Today I ran another 4 miler. I don’t generally run two days in a row, but rain is forecast for tomorrow, so I had to get it in.
I had modest goals – namely maintaining yesterday’s performance with the addition of a slightly faster warm up mile.
To my surprise and delight, I crushed it.
I pushed the warm up mile and was progressively faster on all miles thereafter. I even dropped my average pace by 30 seconds. That’s pretty shocking, and in truth, I hit my target. As in, what I expected to be doing after a couple of weeks of effort.
Next steps? Keeping this up long term, and not just as a quick trick a couple of days here and there. I’m still taking breathers on mile four, so I’ll also plan to build endurance for speedier runs.
I’m excited to see my mind and body work together to create an outcome. This is one of the things I most appreciate about running. It shows me I can visualize and enact things in the real world.
Sometimes I do a faster three, or a slower five or six, but on a typical day, it’s four – two out and back. I strive for negative splits, each mile faster than the last. But I haven’t focused on overall pace in ages.
In the past couple of months, I’ve added some interval training. So some days I do my steady four and others it’s sprint work, or longer faster bouts, with periods of low intensity to recover. I selected a fat burning plan, rather than one for speed building. That said, it’s reasonable to expect speed gains when you put your newly optimized lungs and legs to the test.
I haven’t done that.
On my four-milers, I take it easy on purpose. I warm up the first mile, and lock into a comfortable stride for the next three.
But last night I reflected on that.
I’m stronger and more flexible than I’ve been in years. Yet here I am, still doing these slowish/easy runs. I can go faster like I used to. I think I’ll try…
This morning I arrived at the greenway in the same state of mind. Walking toward the start I thought, Every run can’t be conversation pace. And off I went. I wasn’t after a tempo run, but I was going for a push.
My first mile was faster than usual, but still within range for my warm up pace. I locked into a zone and began to kick things up a notch.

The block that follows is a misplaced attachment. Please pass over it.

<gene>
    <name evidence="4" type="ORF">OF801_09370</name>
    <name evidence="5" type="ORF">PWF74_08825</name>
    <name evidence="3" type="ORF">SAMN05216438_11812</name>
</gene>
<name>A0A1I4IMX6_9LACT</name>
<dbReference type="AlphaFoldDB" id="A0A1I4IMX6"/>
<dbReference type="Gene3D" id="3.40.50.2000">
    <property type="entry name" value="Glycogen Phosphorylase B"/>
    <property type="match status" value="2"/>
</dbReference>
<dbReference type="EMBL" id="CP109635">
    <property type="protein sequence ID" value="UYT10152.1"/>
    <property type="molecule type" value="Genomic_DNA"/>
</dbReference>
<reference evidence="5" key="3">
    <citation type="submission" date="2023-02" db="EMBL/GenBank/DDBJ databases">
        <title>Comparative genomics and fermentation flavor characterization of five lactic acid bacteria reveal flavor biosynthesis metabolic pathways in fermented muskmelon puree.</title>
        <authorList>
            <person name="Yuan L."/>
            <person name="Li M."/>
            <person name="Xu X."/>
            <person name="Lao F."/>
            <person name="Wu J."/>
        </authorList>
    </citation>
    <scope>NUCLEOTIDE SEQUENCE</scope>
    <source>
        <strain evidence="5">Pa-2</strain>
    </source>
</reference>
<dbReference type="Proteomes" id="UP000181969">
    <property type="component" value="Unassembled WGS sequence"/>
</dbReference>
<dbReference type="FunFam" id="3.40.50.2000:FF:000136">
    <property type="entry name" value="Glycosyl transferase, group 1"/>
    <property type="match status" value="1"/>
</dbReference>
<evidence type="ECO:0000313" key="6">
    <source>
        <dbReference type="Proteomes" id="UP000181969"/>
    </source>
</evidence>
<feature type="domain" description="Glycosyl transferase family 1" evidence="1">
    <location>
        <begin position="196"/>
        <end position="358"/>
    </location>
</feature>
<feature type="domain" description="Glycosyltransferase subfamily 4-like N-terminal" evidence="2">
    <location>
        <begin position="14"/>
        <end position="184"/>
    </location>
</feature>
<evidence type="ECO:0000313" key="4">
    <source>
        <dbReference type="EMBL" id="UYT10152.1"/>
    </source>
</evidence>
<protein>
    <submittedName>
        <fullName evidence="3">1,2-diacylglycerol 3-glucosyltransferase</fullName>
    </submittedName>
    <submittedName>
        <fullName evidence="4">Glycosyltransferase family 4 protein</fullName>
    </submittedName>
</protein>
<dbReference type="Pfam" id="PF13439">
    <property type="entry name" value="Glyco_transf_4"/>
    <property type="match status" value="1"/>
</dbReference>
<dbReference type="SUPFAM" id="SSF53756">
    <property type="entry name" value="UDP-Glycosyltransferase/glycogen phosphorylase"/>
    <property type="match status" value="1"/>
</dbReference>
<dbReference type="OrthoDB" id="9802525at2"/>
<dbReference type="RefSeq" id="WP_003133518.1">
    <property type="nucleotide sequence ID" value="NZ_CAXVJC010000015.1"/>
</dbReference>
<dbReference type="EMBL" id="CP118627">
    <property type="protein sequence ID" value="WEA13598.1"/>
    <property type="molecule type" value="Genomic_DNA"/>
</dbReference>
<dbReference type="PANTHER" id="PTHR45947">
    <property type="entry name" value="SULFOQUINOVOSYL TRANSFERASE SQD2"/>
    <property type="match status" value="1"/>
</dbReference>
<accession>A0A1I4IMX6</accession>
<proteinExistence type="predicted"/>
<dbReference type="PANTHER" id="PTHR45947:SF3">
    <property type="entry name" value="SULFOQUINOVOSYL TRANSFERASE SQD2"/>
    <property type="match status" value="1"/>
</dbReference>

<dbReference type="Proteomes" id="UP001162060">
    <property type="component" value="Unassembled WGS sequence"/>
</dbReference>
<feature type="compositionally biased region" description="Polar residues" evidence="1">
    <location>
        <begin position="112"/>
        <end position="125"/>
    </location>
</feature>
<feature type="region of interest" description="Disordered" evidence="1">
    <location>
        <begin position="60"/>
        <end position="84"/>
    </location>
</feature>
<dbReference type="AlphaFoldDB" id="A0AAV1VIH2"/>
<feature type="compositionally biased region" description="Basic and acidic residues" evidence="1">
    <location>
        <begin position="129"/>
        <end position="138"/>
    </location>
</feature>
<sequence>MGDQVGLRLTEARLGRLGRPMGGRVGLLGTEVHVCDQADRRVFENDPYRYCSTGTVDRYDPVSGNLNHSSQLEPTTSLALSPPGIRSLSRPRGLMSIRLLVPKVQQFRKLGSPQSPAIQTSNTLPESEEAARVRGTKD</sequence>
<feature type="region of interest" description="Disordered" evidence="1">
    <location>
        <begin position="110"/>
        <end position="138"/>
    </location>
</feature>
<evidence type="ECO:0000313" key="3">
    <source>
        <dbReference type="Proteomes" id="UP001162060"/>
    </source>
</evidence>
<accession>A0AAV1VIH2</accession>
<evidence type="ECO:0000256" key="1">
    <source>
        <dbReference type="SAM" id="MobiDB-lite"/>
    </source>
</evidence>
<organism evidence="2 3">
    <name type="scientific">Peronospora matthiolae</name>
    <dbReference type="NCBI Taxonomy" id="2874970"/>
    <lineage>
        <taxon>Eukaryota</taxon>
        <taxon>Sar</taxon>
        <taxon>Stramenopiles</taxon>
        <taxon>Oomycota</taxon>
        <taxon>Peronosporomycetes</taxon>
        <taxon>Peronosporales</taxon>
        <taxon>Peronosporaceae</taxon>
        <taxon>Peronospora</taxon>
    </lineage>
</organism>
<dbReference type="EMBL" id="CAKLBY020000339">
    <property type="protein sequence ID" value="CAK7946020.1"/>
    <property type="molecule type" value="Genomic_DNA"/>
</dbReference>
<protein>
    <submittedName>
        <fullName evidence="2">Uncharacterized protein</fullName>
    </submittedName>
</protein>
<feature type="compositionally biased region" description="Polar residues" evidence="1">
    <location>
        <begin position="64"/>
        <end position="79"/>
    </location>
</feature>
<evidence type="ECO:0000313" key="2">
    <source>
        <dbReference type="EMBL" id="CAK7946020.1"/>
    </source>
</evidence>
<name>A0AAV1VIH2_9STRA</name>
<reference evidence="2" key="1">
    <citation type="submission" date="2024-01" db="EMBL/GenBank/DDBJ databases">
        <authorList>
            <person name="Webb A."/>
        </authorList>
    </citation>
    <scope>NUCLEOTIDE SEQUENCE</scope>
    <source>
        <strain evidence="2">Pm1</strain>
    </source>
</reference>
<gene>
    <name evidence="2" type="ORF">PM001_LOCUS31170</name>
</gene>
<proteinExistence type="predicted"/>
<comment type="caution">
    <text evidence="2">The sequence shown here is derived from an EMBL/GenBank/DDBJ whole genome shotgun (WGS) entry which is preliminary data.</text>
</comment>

Mile two, faster. In fact, nearly 40 seconds faster than my usual pace for mile two.
Mile three is where I usually slow things down. Typically, I have to concentrate to maintain my pace. If I don’t run negative splits, it’s usually because of the mile three bust. But I kept pushing, and when I heard the Garmin chirp, I’d dropped another 30 seconds. I’d run a minute faster than my usual mile three pace.
By mile four, I decided to take breathers. I pushed the pace but stopped the clock when I needed to rest. That said, I dropped another 50 seconds from the previous split, still a minute faster than my usual pace for mile four.
I felt great! For one, I accomplished what I set out to do. And two, a strong workout feels great when you’re up to it.
Now I’ve got my work cut out for me… I have a new target pace for non-stop runs. Because every run can’t be conversation pace.
Today I woke up on time, then promptly fell asleep.
I strive to wiggle out of bed around 4:45, but this morning’s rain gave me permission to push that back. Since I couldn’t run as I intended, I slept instead.
Despite the extra sleep and snuggling with my boo, I was still sleepy throughout the day. I blame the rain and subsequent clouds. I perked up later on when the sun won out.
Reminding myself of yesterday’s victories, I scheduled and scored some today by eating a frog early and then making my way through some easier, yet still dreaded, tasks.
I also planned my approach to an ongoing project so I can stop making excuses and gain momentum. There are still a couple of things left to do before calling it a day, but I can claim today’s W already.
What are you doing today to ensure tomorrow’s success?
This morning Blue and I hit the greenway for a run date. Today’s plan was 4 miles or 40 minutes, whichever came second.
At the two-mile turn around, we were greeted with a surprise: an indigo bunting! These cute birds usually hang out farther up the trail. In fact, I can’t recall ever seeing one on this stretch. There he was, bouncing and flying alongside, making us laugh.
No videos or pictures today; we only have the memories of the moment.